Tips For Fertilizing Your Lawn In An Eco-Friendly Way


A Guest Blog by Ann Katelyn of Sumo Gardener

“I’m Ann, I have dedicated most of my life in gardening. This is a subject I enjoy the most. I have been a fan of flowers and plants ever since I was a kid. My blog:

In order to maintain a garden, gardeners always search for the best ways to apply fertilizer. Some of them always look carefully at the materials to see if each and every one of them is actually beneficial to the soil. Other people often look for eco-friendly ways to fertilize their lawn. After all, isn’t the garden a reflection of natural beauty?

Going Organic

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Can’t you just treat your lawn with any kind of fertilizer? Yes, you can, but applying organic material replicates the same kind of treatment that occurs in nature. Rainforests do not have humans taking care of them through various synthetic products, yet they still grow humongous trees and foliage. Maintaining your lawn in an eco-friendly manner helps in developing soil life while also preventing diseases. If you keep the soil healthy, plants will have better chances of growing in abundance. Aside from this, you also won’t have to worry about chemicals affecting not only your pets but also your children.

One of the best ways to keep your lawn in good condition is through composting. The products you use for composts will naturally release nutrients in your garden. Thus, you are going to benefit in two ways: growing your garden and reusing kitchen waste. All you have to do is to collect dry leaves, vegetables, and even paper and garden clippings before combining them along with some soil.

Of course, you need to pay close attention to what you use for composting. If you are not going to make your own, you have to make it certain that the compost you’ll be getting from others won’t contain horrible sludge or herbicidal content.

Differentiating Lawn Thatch from Clippings

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They might look similar, but there is a great difference between lawn thatch and garden clippings. First of all, a layer of thatch is generally bad for your garden. It is made up of various organic waste such as grass crowns and shoots that are located on the surface of the soil – grass clippings have nothing to with the thatch. In truth, thatch is formed when your garden is growing too much and too fast, which ruins the balance of organic production and decomposition.

On the other hand, what your lawn really needs are short grass clippings. These sections of grass are mostly made up of water and quickly undergo decomposition upon reaching the ground. Unlike thatch that blocks air, water, and other nutrients from going down the roots, lawn clippings are actually good for your garden. Since they will decompose immediately, the soil gets a fast source of nutrients. In fact, grass clippings eventually provide phosphorus, which is essential for newly seeded gardens.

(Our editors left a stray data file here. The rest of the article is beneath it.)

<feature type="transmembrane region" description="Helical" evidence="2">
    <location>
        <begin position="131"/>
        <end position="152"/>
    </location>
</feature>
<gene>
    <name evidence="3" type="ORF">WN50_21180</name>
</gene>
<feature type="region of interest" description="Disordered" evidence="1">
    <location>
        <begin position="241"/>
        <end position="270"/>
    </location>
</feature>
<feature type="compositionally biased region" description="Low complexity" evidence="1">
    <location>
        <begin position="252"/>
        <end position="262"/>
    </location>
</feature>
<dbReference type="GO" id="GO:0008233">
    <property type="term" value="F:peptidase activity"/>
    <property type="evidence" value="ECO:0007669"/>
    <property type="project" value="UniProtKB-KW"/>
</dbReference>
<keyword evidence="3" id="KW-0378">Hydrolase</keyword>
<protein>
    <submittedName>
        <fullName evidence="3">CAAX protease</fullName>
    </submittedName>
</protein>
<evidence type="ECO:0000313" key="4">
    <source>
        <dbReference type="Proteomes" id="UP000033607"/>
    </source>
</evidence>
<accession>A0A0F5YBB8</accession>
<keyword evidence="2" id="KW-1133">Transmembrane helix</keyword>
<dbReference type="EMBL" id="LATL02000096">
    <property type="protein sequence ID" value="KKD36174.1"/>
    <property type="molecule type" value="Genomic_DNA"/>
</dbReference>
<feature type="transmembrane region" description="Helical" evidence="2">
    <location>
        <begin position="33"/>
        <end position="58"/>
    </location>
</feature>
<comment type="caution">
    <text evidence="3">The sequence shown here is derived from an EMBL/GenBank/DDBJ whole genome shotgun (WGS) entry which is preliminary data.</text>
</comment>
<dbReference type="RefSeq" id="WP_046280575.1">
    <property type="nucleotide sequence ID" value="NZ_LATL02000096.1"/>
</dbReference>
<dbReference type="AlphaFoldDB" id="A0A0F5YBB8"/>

Taking Weather into Consideration

In order to efficiently provide fertilizer in an eco-friendly manner, you have to understand that weather affects the process. First of all, be careful if you apply fertilizer during a drought since water becomes scarce. Without water, the fertilizer cannot support photosynthesis and it will simply be a waste of resources. Likewise, there’s really no point in fertilizing during and just before a thunderstorm. Once the heavy rain reaches your lawn, the fertilizer will simply go down the drain instead of helping your plants grow. Thus, you must regularly check the weather conditions before applying fertilizer to your garden.

Utilizing Fertilizer Spreaders

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If you haven’t already heard of fertilizer spreaders, you seriously need to consider getting one or renting one. The best fertilizer spreaders can do wonders for your garden. For one, fertilizer spreaders appropriately distribute the material – something that is hard to replicate through a manual application. Yes, you can do it on your own, but it takes time and you risk uneven distribution. If you are not precise enough in fertilizer distribution, your plants won’t grow properly. Secondly, fertilizer spreaders are eco-friendly because they do not harm the soil. Gardeners do not want to ruin their soil, but they also want to grow their plants.

There you have it. From composting to fertilizer spreaders and to simply checking out the weather, there are many ways for you to fertilize your lawn in a way that won’t hurt the environment. Your garden is your own small, natural paradise, so you should always take care of it in the best way possible.

For more tips on eco-friendly lawn care, go to 20 Tips for Fertilizing Your Lawn.






Anne Katelyn

Founder/Chief Editor




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